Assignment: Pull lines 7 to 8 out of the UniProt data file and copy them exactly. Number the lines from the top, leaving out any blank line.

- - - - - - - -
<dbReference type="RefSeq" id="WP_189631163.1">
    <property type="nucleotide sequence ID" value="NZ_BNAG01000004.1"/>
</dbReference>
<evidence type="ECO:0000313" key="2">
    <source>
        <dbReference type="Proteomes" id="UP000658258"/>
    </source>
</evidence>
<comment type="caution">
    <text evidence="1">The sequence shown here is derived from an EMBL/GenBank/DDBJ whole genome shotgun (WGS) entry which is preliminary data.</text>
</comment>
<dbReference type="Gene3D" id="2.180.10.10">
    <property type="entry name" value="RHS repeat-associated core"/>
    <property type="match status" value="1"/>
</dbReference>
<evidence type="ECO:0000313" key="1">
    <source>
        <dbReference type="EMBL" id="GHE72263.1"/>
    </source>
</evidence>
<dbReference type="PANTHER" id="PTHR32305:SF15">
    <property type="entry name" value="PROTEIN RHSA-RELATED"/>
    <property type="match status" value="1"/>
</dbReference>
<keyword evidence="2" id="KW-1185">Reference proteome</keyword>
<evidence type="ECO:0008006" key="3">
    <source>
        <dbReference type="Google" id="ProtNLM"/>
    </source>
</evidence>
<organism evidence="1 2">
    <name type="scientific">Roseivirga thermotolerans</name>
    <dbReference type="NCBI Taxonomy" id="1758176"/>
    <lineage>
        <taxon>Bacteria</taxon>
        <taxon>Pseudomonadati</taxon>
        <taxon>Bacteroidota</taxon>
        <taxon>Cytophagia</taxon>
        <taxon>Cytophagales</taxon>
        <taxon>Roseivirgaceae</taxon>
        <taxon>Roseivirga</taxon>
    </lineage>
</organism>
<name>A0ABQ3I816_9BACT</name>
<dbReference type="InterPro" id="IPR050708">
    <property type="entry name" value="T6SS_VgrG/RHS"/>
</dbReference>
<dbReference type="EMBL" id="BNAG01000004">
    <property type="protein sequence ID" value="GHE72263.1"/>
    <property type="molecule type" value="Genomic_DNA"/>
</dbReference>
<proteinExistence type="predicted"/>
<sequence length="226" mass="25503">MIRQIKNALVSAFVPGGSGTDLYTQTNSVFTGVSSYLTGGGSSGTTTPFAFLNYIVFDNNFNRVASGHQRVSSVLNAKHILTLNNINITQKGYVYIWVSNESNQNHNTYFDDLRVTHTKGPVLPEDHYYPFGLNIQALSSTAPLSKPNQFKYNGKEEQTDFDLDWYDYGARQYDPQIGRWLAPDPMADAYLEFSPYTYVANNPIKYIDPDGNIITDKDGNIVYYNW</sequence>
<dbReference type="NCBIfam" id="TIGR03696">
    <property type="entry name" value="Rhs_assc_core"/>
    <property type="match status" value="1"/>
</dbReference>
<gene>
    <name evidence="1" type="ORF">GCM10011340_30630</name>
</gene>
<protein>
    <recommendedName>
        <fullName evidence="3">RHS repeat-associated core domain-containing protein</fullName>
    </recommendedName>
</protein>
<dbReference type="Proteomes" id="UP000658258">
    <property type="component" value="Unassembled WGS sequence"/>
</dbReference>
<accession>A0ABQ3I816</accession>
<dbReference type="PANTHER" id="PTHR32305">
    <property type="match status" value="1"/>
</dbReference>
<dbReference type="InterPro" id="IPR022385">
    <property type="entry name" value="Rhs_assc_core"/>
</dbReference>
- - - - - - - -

    </source>
</evidence>